That's a bit unhandy... for example, when copying a large file from the SD into memory. Of course, the user is not likely to voluntarily unmount the SD card while transferring files, but still the user can do it... And in such cases one would like to show a nice little error message, instead of both the activity and service being swiped out of existence! Maybe trying to spawn a new process for the service would solve the problem in most cases... – JM Lord Feb 3 at 15:43
if (Environment.MEDIA_MOUNTED.equals(Environment.getExternalStorageState())) {
    //access external file
}

Without knowing more about what exceptions are being thrown, this is about all I can recommend.

Also, the following code from the Environment class documentation may help:

BroadcastReceiver mExternalStorageReceiver;
boolean mExternalStorageAvailable = false;
boolean mExternalStorageWriteable = false;

void updateExternalStorageState() {
    String state = Environment.getExternalStorageState();
    if (Environment.MEDIA_MOUNTED.equals(state)) {
        mExternalStorageAvailable = mExternalStorageWriteable = true;
    } else if (Environment.MEDIA_MOUNTED_READ_ONLY.equals(state)) {
        mExternalStorageAvailable = true;
        mExternalStorageWriteable = false;
    } else {
        mExternalStorageAvailable = mExternalStorageWriteable = false;
    }
    handleExternalStorageState(mExternalStorageAvailable,
            mExternalStorageWriteable);
}

void startWatchingExternalStorage() {
    mExternalStorageReceiver = new BroadcastReceiver() {
        @Override
        public void onReceive(Context context, Intent intent) {
            Log.i("test", "Storage: " + intent.getData());
            updateExternalStorageState();
        }
    };
    IntentFilter filter = new IntentFilter();
    filter.addAction(Intent.ACTION_MEDIA_MOUNTED);
    filter.addAction(Intent.ACTION_MEDIA_REMOVED);
    registerReceiver(mExternalStorageReceiver, filter);
    updateExternalStorageState();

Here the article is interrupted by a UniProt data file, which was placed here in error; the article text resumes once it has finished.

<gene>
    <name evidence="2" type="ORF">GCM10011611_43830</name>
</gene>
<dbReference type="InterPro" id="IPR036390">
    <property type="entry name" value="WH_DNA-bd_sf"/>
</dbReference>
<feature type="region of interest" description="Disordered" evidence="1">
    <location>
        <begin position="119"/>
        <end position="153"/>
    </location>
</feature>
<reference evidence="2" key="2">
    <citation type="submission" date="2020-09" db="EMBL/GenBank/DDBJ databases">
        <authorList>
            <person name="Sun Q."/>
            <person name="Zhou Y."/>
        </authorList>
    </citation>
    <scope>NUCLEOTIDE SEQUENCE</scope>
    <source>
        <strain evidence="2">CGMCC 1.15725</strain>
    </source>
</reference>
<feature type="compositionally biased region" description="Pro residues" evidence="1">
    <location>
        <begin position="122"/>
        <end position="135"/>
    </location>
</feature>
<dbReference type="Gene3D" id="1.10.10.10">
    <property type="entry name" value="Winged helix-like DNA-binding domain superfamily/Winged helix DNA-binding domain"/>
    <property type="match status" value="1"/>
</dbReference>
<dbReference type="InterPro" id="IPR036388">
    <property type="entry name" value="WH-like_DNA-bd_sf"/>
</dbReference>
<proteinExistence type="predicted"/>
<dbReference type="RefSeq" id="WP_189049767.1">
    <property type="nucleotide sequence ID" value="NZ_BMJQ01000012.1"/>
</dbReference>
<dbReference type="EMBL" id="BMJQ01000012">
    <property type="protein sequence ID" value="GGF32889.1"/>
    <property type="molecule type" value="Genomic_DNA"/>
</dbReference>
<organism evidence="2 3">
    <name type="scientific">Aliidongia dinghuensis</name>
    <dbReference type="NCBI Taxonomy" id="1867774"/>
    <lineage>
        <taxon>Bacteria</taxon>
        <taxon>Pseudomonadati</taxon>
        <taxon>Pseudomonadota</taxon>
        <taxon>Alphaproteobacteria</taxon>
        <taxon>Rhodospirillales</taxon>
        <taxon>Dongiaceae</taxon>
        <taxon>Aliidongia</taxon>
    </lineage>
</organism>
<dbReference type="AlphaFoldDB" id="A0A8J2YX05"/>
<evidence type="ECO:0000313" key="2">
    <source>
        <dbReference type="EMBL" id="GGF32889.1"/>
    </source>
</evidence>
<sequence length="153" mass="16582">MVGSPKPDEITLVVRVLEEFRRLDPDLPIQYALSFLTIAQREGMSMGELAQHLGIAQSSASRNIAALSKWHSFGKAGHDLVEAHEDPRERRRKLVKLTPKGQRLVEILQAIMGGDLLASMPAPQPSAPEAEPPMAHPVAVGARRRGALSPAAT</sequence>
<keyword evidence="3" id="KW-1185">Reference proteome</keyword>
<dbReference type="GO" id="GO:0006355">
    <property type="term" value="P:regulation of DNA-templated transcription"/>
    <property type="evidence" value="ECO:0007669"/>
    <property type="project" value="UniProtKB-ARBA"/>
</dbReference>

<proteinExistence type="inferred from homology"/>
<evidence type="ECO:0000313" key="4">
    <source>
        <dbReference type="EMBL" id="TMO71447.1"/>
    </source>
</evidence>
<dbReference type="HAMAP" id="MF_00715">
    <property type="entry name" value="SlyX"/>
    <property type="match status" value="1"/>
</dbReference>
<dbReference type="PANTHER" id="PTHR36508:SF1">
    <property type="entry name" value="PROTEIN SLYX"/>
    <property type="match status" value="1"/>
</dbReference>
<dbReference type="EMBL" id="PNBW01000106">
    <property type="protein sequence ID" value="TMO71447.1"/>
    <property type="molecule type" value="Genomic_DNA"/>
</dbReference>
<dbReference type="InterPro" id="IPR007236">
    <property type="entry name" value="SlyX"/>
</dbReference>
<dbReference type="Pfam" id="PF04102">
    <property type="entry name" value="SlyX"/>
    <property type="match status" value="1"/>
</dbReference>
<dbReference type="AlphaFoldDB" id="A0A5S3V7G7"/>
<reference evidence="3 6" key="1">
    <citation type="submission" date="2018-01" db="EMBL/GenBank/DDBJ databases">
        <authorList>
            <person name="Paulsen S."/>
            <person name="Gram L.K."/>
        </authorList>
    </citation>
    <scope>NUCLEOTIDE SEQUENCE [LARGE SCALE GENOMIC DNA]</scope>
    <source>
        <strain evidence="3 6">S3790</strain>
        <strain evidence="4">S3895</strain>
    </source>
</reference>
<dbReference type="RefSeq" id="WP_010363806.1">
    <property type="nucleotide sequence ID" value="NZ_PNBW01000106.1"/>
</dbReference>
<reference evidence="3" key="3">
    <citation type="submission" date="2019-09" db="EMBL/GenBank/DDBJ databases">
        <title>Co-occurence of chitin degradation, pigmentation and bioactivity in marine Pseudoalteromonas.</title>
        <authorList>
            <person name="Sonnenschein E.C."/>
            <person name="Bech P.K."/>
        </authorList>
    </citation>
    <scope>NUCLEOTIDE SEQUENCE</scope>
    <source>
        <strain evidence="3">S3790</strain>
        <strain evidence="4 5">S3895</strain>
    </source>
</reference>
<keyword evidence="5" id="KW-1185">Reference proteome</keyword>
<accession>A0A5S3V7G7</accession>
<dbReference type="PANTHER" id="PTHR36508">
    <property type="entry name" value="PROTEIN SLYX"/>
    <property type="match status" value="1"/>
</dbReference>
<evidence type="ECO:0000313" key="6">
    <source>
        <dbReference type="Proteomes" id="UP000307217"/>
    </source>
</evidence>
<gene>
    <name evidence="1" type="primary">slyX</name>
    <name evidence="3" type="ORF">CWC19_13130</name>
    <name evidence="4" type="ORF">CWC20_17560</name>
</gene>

}

void stopWatchingExternalStorage() {
    unregisterReceiver(mExternalStorageReceiver);
}
share|improve this answer
    
the problem is that it's killing my application before I even get the first broadcastreceiver event. – user306517 Feb 17 '11 at 19:24
    
meaning... you're trying to read/write from the external file right after media is ejected, but before you're aware of it. Wrapping all calls I/O to the file with if (Environment.MEDIA_MOUNTED.equals(Environment.getExternalStorageState())) { //access external file } will fix that. – Jon Willis Feb 17 '11 at 20:08
    
^since Environment.getExternalStorageState() is polling the filesystem. It is certainly less efficient, but may be necessary to prevent crashes in your case. – Jon Willis Feb 17 '11 at 20:09
    
well the problem is that I just have a file open on the SD card. I'm not actually writing to it. And I think simply the mere fact of having an open file on the SD card is causing the system to kill my application when the SD card is lost. wrapping all my write calls with this won't help that situation. – user306517 Feb 17 '11 at 21:53
    
You're reading from it then... or doing something. I just stuck a reference to an unmountable file in a service and unmounted, and nothing happened. Post some relevant code, or I won't be able to help you any further. – Jon Willis Feb 17 '11 at 22:19

Your Answer

 
discard

By posting your answer, you agree to the privacy policy and terms of service.

Not the answer you're looking for? Browse other questions tagged or ask your own question.